The recent success of Claude Chabrol's STORY OF WOMEN and MADAME BOVARY, both starring Isabelle Huppert, helped bring about the belated US release of two of the director's formerly overlooked efforts, 1987's THE CRY OF THE OWL and the previous year's INSPECTOR LAVARDIN. A deliciously entertaining sequel to the French hit POULET AU VINAIGRE, INSPECTOR LAVARDIN...read more
The recent success of Claude Chabrol's STORY OF WOMEN and MADAME BOVARY, both starring Isabelle Huppert, helped bring about the belated US release of two of the director's formerly overlooked efforts, 1987's THE CRY OF THE OWL and the previous year's INSPECTOR LAVARDIN. A deliciously
entertaining sequel to the French hit POULET AU VINAIGRE, INSPECTOR LAVARDIN continues the adventures of a most unorthodox police detective, played by the late Jean Poiret.
Raoul Mons (Jacques Dacqmine) is a pious, portly writer of boring novels who, as the film begins, is seen throwing his considerable weight behind the banning of a sacreligious play in his provincial town. The next day he is found dead, face down and naked on some rocks by the sea, with the word
"pig" scrawled across his back.
Inspector Lavardin begins his inquiry into the murder by interrogating the family, consisting of twice-widowed Helene (Bernadette Lafont), also an old flame of Lavardin's; Veronique (Hermine Claire), her teenage daughter by her equally tragic previous marriage; and her indolent gay brother Claude
(Jean-Claude Brialy), a widower who spends his time creating meticulously painted sculptures of the eyes of the famous. None of these puts up even a pretense of grief for the late Mons, whom Helene married for money when the death of her first husband left her bankrupt, and who was despised by
both Veronique and Claude. The group of possible suspects eventually extends to include a sleazy disco owner (Jean-Luc Bideau), from whom Mons rented a bachelor's pad equipped with a video camera mounted over the bed; and a stagehand with the banned theatrical troupe, who is apparently Claude's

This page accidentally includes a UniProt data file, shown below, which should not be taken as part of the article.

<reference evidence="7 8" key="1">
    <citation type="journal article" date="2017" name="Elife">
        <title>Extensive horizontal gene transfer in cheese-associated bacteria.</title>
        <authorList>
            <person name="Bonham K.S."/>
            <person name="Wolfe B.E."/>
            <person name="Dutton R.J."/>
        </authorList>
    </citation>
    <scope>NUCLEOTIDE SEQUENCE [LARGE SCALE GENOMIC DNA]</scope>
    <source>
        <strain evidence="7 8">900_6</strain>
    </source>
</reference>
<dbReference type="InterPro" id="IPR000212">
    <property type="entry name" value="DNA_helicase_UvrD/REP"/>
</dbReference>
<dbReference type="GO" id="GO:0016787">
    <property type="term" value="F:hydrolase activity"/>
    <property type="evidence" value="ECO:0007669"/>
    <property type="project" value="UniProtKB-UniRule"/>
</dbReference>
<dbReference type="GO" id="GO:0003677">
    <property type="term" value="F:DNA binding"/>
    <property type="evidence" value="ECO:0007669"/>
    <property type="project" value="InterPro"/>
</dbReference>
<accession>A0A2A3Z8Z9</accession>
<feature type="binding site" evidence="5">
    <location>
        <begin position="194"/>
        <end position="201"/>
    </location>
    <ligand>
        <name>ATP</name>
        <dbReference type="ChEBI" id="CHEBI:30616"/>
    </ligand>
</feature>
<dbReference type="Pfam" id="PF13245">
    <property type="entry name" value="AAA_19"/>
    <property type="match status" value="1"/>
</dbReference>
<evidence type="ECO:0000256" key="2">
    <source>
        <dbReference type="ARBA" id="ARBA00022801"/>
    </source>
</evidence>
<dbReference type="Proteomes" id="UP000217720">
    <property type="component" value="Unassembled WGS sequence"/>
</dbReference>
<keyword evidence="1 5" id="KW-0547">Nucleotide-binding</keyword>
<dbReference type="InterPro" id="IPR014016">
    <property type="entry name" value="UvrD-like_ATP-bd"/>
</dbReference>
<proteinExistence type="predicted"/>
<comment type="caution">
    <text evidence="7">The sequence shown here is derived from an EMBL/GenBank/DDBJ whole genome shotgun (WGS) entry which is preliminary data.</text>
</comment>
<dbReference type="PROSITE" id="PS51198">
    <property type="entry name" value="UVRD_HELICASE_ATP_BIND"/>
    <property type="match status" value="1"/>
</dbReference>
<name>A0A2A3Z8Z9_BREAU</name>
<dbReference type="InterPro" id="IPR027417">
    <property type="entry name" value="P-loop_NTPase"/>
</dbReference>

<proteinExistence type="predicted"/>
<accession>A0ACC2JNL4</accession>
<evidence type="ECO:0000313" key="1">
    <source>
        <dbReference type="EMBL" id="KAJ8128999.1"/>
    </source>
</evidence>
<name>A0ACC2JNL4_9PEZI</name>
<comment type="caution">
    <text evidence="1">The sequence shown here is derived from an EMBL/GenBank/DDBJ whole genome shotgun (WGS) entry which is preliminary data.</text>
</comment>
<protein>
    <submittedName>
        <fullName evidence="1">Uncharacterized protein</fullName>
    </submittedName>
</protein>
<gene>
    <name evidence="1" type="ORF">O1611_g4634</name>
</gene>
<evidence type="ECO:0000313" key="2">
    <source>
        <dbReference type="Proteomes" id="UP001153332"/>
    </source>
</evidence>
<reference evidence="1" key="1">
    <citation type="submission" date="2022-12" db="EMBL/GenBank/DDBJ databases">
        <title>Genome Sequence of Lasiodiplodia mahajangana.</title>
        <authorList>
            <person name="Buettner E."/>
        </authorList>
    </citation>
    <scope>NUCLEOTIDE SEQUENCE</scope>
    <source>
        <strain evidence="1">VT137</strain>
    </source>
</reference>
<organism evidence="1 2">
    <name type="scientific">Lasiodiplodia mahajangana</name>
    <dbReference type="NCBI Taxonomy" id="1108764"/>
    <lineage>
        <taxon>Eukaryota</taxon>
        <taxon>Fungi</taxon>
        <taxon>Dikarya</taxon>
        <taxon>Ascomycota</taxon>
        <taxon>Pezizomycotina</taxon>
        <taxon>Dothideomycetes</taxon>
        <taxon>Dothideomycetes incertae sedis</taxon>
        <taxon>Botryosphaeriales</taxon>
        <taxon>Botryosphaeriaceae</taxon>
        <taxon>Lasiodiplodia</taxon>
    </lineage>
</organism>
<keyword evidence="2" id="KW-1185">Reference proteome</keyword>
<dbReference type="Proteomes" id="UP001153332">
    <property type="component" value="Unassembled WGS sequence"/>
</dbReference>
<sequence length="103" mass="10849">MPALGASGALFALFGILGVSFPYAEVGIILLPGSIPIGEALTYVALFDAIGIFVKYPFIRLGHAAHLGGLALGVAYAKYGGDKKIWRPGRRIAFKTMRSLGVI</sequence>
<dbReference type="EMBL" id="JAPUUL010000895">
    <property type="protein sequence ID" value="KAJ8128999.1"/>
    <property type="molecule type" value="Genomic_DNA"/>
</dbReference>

As he did in POULET AU VINAIGRE, Lavardin shows little regard for the presumption of innocence--much less basic civil rights--as he bullies and threatens his way to the truth. Once he has completed his recreation of the crime, he extends his role to judge and jury, framing the innocent and
absolving the guilty according to his personal code of justice. All this is based on his finding that the real villain of the piece was none other than the late Mons himself.
Though not among his greatest works, INSPECTOR LAVARDIN is typically Chabrolian in its jovial skewering of middle-class pretensions. As usual, Chabrol's characters affect a moral rectitude quite at odds with their underlying swinishness. Ironically, Lavardin uses his detective's shield as a cover
for his own abusive tactics, the only difference being that he is on the side of law and order.
INSPECTOR LAVARDIN lacks the sense of outrage that characterizes Chabrol's best work. On the other hand, it has an exquisitely unfussy, serene style that echoes the late films of Hitchcock and Bunuel. Chabrol shares with Hitchcock a delight in unfolding a devious, well-crafted suspense narrative,
as well as an ambivalence about police and other figures of societal authority. With Bunuel he shares the wry amusement of an aging enfant terrible who finally recognizes that he has himself become a pillar of the bourgeoisie he so despises.
Poiret plays Lavardin with a no-nonsense earthiness that recalls the great Jean Gabin. Lafont worked with the director in his first film, LE BEAU SERGE, and Brialy in his second, LES COUSINS, contributing to the impression that INSPECTOR LAVARDIN is the work of a group of old friends and
comfortably kindred spirits. (Adult situations.)
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